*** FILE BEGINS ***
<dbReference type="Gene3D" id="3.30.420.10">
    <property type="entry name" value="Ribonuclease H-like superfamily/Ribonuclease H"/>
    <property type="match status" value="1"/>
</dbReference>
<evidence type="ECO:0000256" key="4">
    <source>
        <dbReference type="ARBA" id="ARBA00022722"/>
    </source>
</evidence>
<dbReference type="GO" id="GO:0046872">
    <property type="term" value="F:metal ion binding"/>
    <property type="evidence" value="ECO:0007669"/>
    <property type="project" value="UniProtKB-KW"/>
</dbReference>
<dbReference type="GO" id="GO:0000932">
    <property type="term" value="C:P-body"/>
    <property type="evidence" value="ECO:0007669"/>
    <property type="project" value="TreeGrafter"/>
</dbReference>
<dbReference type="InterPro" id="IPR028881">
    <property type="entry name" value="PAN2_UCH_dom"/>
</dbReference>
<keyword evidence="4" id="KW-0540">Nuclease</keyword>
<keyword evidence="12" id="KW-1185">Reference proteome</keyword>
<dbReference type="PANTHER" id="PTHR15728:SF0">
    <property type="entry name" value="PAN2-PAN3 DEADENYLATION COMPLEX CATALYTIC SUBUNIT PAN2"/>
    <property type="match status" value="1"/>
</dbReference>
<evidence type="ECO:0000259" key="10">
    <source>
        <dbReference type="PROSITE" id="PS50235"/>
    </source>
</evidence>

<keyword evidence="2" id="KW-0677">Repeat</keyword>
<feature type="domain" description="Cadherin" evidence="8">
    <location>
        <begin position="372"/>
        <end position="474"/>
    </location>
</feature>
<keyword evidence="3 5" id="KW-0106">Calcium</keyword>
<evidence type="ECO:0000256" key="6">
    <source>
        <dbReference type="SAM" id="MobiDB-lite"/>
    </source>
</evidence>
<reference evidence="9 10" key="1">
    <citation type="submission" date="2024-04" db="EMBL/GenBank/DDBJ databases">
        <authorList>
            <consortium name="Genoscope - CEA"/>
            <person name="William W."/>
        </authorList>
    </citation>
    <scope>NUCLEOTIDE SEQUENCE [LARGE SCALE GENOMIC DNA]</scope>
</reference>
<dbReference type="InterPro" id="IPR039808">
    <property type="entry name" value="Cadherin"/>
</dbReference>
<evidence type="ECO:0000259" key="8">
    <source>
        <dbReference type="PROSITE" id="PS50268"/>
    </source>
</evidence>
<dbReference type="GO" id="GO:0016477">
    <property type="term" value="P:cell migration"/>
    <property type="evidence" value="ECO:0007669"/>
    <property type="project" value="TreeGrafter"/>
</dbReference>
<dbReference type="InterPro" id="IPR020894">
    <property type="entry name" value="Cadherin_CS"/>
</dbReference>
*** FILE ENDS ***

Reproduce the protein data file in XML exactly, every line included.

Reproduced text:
<dbReference type="Gene3D" id="3.30.420.10">
    <property type="entry name" value="Ribonuclease H-like superfamily/Ribonuclease H"/>
    <property type="match status" value="1"/>
</dbReference>
<evidence type="ECO:0000256" key="4">
    <source>
        <dbReference type="ARBA" id="ARBA00022722"/>
    </source>
</evidence>
<dbReference type="GO" id="GO:0046872">
    <property type="term" value="F:metal ion binding"/>
    <property type="evidence" value="ECO:0007669"/>
    <property type="project" value="UniProtKB-KW"/>
</dbReference>
<dbReference type="GO" id="GO:0000932">
    <property type="term" value="C:P-body"/>
    <property type="evidence" value="ECO:0007669"/>
    <property type="project" value="TreeGrafter"/>
</dbReference>
<dbReference type="InterPro" id="IPR028881">
    <property type="entry name" value="PAN2_UCH_dom"/>
</dbReference>
<keyword evidence="4" id="KW-0540">Nuclease</keyword>
<keyword evidence="12" id="KW-1185">Reference proteome</keyword>
<dbReference type="PANTHER" id="PTHR15728:SF0">
    <property type="entry name" value="PAN2-PAN3 DEADENYLATION COMPLEX CATALYTIC SUBUNIT PAN2"/>
    <property type="match status" value="1"/>
</dbReference>
<evidence type="ECO:0000259" key="10">
    <source>
        <dbReference type="PROSITE" id="PS50235"/>
    </source>
</evidence>

<keyword evidence="2" id="KW-0677">Repeat</keyword>
<feature type="domain" description="Cadherin" evidence="8">
    <location>
        <begin position="372"/>
        <end position="474"/>
    </location>
</feature>
<keyword evidence="3 5" id="KW-0106">Calcium</keyword>
<evidence type="ECO:0000256" key="6">
    <source>
        <dbReference type="SAM" id="MobiDB-lite"/>
    </source>
</evidence>
<reference evidence="9 10" key="1">
    <citation type="submission" date="2024-04" db="EMBL/GenBank/DDBJ databases">
        <authorList>
            <consortium name="Genoscope - CEA"/>
            <person name="William W."/>
        </authorList>
    </citation>
    <scope>NUCLEOTIDE SEQUENCE [LARGE SCALE GENOMIC DNA]</scope>
</reference>
<dbReference type="InterPro" id="IPR039808">
    <property type="entry name" value="Cadherin"/>
</dbReference>
<evidence type="ECO:0000259" key="8">
    <source>
        <dbReference type="PROSITE" id="PS50268"/>
    </source>
</evidence>
<dbReference type="GO" id="GO:0016477">
    <property type="term" value="P:cell migration"/>
    <property type="evidence" value="ECO:0007669"/>
    <property type="project" value="TreeGrafter"/>
</dbReference>
<dbReference type="InterPro" id="IPR020894">
    <property type="entry name" value="Cadherin_CS"/>
</dbReference>